1. Steve Borek

    Be consistent in your actions. I’ve seen it time and time again, management says they’re going to make serious sustainable changes and everyone in the organization rolls their eyes thinking “Here we go again. The flavor of the month, quarter…” The team doesn’t take management seriously. Why? Because they know, like many times before, they won’t follow through.

    If you say you’re going to do something, do it. Then, take small consistent actions over a long period of time that shows you mean business.

    • Karin Hurt

      Steve, Excellent add. Totally agree.

  2. Terri Klass

    Excellent post, Karin!

    I love all your points especially being empowering. When CEO’s include their leadership team in decision-making, the results are a higher performing team as well as deeper work relationships. I saw this recently in a small bio-technology company I worked with. Their new CEO empowered her senior leaders to feel ownership by including them in the many changes the organization faced. That way, each department felt equally part of the new direction.

    Thanks Karin!

    • Karin Hurt

      Terri, Thanks for sharing your example. There’s tremendous power in inclusion.

  3. LaRae Quy

    I love all your points, Karin. Especially the one where you encourage the vision to be shared. Often. If it’s not in everyday language, mission creep starts to set in. And it can be difficult to get focus back on square one if everyone isn’t already too bogged down in their own little “programs.”

    • Karin Hurt

      LaRae, Amen. The little missions oftent trump the bigger cause.

  4. David Tumbarello

    Karin – Employee engagement should be an agreement between management and employees. It’s like trying to create a cooperative atmosphere in the classroom. When I taught young ones, I learned the need to create lessons that engaged students. In fact, when creating the lesson plan, my responsibility was to create a hook – and then to continue with part of the lesson that would engage the students. Students, I found, would say that they don’t like school but as parents know, after 3 snow days, kids are ready to go back and be social and learn and engage. My part of the contract is to create a package that engages students. Their part of the contract is to give it a chance, not simply to be present, but to anticipate some benefit, some joy, some growth. I feel it’s the same in corporate situations. If all parties take responsibility for a good dose of the engagement opportunity, energy will be multiplied 10-fold. Again, both parties responsible. Then go for it!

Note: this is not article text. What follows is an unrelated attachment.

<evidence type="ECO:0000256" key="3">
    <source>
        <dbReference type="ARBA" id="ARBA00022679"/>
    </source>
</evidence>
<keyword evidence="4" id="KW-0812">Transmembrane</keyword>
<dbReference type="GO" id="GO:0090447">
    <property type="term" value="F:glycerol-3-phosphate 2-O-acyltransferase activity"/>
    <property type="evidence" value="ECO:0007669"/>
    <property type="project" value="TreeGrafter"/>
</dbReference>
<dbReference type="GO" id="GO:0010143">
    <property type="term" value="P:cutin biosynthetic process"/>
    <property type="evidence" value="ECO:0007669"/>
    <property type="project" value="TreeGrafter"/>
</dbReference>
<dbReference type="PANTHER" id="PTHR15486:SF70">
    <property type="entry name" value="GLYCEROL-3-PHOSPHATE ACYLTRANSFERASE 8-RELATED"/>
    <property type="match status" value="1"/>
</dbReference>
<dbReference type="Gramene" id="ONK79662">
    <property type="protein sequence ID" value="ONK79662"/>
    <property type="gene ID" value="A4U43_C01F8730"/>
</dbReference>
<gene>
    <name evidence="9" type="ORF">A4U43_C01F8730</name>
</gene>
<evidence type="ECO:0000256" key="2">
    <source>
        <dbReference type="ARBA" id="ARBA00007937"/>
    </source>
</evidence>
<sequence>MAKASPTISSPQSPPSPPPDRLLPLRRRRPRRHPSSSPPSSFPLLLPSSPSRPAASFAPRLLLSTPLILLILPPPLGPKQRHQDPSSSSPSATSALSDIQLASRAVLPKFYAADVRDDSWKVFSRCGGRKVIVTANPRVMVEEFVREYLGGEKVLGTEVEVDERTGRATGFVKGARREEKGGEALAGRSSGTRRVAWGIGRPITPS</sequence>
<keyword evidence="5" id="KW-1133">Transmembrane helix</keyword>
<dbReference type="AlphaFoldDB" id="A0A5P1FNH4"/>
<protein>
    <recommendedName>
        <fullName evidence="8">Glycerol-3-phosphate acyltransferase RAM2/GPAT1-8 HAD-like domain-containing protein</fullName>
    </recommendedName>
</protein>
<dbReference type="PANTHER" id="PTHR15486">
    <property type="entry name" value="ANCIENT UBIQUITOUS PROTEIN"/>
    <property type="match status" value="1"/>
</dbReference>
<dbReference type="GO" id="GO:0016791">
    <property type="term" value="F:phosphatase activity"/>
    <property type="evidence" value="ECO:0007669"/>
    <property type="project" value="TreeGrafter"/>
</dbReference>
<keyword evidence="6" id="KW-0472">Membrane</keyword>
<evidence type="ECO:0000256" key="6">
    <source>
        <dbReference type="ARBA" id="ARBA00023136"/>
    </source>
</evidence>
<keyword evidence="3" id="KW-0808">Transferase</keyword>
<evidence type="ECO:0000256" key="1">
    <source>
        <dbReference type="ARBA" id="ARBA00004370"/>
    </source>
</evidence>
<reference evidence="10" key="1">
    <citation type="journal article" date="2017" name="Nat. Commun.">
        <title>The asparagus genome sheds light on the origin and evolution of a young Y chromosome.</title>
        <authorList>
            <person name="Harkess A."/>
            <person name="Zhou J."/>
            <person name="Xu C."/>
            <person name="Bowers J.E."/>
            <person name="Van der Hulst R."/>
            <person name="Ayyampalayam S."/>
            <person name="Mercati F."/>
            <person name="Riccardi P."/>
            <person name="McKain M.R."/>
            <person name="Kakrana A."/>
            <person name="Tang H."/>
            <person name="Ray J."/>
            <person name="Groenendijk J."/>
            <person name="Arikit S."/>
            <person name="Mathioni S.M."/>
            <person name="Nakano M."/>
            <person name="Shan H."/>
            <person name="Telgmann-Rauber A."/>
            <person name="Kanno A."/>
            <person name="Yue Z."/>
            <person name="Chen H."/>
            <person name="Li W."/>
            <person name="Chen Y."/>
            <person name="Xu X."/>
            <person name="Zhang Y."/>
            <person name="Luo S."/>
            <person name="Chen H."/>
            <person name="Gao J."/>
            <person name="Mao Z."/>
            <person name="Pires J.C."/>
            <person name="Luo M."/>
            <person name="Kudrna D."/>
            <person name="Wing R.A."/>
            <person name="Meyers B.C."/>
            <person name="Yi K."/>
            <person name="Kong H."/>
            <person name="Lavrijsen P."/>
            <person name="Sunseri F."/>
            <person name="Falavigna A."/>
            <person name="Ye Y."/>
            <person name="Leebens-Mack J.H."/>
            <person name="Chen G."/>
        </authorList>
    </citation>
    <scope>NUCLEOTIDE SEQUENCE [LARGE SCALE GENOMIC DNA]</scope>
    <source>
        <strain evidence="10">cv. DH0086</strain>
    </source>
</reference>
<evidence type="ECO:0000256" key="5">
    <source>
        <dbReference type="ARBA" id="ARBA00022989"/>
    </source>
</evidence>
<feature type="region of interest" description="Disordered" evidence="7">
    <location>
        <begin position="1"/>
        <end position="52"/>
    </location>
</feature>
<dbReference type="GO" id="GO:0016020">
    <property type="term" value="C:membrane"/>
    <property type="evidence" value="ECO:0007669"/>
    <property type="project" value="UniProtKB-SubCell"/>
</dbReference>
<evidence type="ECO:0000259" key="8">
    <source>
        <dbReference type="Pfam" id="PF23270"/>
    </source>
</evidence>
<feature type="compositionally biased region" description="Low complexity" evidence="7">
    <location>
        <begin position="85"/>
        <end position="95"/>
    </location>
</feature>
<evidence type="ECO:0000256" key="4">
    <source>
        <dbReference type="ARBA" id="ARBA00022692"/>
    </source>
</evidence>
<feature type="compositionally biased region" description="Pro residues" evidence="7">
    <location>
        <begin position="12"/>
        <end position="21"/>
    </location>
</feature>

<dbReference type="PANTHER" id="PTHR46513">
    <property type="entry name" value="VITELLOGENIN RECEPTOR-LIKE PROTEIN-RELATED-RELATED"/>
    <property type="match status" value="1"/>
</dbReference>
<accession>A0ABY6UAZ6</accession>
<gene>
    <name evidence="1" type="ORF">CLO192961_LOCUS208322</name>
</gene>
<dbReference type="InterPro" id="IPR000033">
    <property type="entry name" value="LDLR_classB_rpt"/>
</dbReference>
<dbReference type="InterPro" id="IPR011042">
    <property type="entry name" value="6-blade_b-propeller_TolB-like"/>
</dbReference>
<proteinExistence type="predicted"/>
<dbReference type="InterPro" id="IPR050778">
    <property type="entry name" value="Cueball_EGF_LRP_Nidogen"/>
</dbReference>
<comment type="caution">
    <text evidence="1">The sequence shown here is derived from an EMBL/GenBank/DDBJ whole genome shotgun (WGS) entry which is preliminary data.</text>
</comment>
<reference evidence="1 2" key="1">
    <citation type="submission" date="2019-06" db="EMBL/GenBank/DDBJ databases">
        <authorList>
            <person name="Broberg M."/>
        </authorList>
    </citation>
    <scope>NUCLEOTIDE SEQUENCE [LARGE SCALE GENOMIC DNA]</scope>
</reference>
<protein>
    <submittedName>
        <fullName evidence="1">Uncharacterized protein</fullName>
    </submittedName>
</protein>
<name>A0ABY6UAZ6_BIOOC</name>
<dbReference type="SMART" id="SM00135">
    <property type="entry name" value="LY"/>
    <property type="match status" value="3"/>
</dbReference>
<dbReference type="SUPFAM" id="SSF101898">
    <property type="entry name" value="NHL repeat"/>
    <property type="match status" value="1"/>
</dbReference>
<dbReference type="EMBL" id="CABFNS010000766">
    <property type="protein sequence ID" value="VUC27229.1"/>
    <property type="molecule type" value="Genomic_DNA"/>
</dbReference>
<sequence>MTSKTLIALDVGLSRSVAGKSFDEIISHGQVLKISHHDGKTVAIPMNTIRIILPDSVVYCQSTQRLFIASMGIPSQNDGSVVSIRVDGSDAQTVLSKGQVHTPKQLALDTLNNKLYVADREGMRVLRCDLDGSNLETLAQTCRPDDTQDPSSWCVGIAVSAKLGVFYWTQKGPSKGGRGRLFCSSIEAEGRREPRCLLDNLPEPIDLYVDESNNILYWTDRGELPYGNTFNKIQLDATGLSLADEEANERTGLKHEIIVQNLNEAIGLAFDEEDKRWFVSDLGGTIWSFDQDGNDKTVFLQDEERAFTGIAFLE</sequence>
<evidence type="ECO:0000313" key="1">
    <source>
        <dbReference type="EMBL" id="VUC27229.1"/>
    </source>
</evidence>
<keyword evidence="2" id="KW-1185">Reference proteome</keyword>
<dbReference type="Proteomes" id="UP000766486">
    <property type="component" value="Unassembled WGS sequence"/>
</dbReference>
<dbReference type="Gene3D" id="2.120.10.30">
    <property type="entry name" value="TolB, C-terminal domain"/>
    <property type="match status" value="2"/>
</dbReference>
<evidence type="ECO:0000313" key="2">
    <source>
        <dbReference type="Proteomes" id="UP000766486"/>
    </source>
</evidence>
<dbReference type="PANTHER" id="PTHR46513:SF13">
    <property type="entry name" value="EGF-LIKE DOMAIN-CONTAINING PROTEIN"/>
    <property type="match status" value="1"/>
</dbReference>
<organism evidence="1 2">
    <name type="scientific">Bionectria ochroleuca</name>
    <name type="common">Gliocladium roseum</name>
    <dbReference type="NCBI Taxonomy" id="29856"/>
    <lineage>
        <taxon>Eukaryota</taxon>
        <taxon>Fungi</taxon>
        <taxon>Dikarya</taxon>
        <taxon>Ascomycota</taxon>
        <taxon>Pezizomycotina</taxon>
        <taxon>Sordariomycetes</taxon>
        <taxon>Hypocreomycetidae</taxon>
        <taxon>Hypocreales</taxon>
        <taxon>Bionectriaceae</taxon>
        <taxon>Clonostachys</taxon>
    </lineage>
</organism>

• Karin Hurt

      David, Love it! Positive anticipation and benefit of the doubt. What if we all approached each day thinking that something extraordinary was about to happen and to be on the lookout. I bet we’d find it more often.

  5. Alli Polin

    Love this, Karin! I was engaged by a small company where all the top players came from a mega huge company. They wanted to implement a formal performance management program. Instead of focusing on the quality of the feedback conversation, they wanted to document performance 3-4 times a year so they wouldn’t have to pay out full bonuses. The potential, passion is energy is there but moves like that are slowly but surely killing it.

    • Karin Hurt

      Alli, Thanks so much for sharing your excellent example.

  6. Susan

    agree with the sentiment of the first point but not the vocabulary of the CEO. The word ‘execution’ has more than one meaning and I misread this and used the negative one instead and shuddered. It has left a vivid impression but not one that tallies with the headline. Hope this is helpful.